for 6 months), since it has appeared to be effec- tive in case series and clinical practice, although the combined regimen has not been compared with either of these agents alone or with other treatments in randomized clinical trials.
The patient described in the vignette presented Dr. Jemec reports receiving consulting fees from Abbott Lab- with a history of recurrent lesions that are consis- oratories, Merck, Pfizer, and Dumex-Alpharma, lecture fees from tent with stage II hidradenitis suppurativa. Man- Galderma and Pfizer, and grant support from Abbott Laborato- agement should be guided by disease severity. ries, Photocure, and LEO Pharma; receiving equipment on loan from Michelson Diagnostics; and receiving reimbursement for For stage I, characterized by mild, nonscarring travel expenses from Abbott Laboratories, Galderma, and Photo- disease, limited clinical trial data support the ef- cure. No other potential conflict of interest relevant to this article ficacy of topical clindamycin; although data are was reported.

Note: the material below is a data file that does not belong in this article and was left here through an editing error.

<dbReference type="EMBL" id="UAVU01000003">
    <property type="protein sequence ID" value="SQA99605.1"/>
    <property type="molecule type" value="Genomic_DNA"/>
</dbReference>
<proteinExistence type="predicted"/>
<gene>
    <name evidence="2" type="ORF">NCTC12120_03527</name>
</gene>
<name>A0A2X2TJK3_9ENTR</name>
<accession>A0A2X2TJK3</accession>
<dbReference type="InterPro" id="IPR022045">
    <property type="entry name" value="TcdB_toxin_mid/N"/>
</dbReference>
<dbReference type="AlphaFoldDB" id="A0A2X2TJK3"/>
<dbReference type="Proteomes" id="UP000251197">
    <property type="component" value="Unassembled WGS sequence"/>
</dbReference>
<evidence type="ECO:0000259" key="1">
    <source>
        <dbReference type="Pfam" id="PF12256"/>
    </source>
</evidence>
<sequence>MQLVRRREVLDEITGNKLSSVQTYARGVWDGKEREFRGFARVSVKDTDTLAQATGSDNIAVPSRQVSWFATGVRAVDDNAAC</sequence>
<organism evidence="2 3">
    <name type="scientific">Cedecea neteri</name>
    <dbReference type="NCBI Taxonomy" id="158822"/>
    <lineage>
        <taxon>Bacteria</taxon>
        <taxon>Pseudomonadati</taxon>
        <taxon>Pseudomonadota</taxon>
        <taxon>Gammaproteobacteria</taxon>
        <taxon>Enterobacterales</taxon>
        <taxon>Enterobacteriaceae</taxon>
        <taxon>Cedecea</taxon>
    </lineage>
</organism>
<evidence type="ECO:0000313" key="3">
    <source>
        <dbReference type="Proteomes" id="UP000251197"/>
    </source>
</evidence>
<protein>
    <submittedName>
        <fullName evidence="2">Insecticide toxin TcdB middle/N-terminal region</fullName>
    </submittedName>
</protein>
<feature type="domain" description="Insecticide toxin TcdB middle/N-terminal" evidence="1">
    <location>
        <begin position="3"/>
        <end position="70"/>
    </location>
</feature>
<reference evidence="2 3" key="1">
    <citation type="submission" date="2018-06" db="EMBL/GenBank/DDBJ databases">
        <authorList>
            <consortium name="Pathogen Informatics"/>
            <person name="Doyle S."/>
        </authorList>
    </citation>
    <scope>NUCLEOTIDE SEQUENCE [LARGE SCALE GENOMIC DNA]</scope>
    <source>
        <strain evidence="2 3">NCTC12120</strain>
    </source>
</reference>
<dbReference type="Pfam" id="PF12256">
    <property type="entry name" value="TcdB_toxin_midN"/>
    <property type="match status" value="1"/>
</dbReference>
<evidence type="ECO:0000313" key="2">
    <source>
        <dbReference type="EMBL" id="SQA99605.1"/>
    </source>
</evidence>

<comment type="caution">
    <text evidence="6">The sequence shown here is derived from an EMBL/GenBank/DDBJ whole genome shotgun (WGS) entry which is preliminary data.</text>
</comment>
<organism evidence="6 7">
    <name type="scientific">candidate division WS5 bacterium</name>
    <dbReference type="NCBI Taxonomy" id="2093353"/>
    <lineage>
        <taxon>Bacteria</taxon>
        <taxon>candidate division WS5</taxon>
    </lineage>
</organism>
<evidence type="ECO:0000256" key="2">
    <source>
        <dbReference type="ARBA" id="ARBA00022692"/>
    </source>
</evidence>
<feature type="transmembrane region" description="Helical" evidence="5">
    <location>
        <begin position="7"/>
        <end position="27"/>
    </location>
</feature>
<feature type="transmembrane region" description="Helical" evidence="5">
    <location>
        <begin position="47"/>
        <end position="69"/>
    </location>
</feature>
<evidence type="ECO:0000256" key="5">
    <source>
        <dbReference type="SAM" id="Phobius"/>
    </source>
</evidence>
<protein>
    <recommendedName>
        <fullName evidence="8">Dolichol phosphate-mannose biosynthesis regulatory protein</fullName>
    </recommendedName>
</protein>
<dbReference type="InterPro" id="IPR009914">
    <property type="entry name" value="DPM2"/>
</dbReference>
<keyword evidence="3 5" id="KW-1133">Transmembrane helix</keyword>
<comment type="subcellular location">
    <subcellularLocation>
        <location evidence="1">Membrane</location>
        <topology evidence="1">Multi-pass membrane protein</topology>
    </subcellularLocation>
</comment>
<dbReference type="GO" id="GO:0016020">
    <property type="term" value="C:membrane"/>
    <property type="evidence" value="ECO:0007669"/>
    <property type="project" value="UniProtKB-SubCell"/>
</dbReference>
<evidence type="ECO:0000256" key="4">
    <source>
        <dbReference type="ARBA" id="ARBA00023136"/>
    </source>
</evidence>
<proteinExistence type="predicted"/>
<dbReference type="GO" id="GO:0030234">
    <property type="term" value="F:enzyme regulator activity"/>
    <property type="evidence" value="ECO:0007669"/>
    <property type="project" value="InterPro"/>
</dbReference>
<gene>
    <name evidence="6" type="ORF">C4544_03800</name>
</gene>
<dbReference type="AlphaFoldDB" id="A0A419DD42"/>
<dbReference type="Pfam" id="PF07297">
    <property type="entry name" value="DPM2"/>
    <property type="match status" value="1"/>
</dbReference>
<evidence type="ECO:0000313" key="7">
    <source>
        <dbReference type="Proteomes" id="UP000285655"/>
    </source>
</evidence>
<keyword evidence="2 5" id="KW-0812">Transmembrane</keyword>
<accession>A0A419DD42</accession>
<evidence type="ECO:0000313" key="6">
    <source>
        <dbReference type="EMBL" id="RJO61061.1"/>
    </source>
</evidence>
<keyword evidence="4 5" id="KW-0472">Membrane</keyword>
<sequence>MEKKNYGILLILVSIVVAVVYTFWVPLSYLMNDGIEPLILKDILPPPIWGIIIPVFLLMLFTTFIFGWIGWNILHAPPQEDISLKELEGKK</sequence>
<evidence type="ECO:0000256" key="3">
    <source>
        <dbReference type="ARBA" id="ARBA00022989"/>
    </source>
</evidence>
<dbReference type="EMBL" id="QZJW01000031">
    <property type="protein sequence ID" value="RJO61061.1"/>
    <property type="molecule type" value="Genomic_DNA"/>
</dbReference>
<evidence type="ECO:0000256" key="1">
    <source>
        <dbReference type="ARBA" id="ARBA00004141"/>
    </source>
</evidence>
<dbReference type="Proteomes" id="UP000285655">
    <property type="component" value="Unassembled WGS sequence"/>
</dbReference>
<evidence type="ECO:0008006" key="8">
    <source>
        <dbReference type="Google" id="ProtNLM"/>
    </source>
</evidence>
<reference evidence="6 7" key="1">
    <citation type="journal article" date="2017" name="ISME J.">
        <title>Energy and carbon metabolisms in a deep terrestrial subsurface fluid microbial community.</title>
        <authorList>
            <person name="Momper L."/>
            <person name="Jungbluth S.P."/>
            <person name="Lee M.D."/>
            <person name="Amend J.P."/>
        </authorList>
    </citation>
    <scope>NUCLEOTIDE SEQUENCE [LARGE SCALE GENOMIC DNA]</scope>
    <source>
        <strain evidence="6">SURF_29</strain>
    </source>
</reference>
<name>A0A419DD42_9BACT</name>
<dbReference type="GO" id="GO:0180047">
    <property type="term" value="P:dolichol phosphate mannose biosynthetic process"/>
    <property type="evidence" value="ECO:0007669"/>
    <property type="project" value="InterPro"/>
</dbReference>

Disclosure forms provided by the author are available with the lacking to support the use of intralesional triam- full text of this article at
Jemec GBE, Revuz J, Leyden JJ, eds. suppurativa reflecting the role of tobacco dradenitis suppurativa. J Am Acad Derma-
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n engl j med 366;2 january 12, 2012 The New England Journal of Medicine Downloaded from by VOLKER WERNER on January 18, 2012. For personal use only. No other uses without permission. Copyright 2012 Massachusetts Medical Society. All rights reserved. clinical practice most common bacteria found in cultures ec GB. The effect of combined treatment 43. Miller I, Lynggaard CD, Lophaven S,
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nitis suppurativa with etanercept injec- 34. van der Zee HH, Boer J, Prens EP, Jem-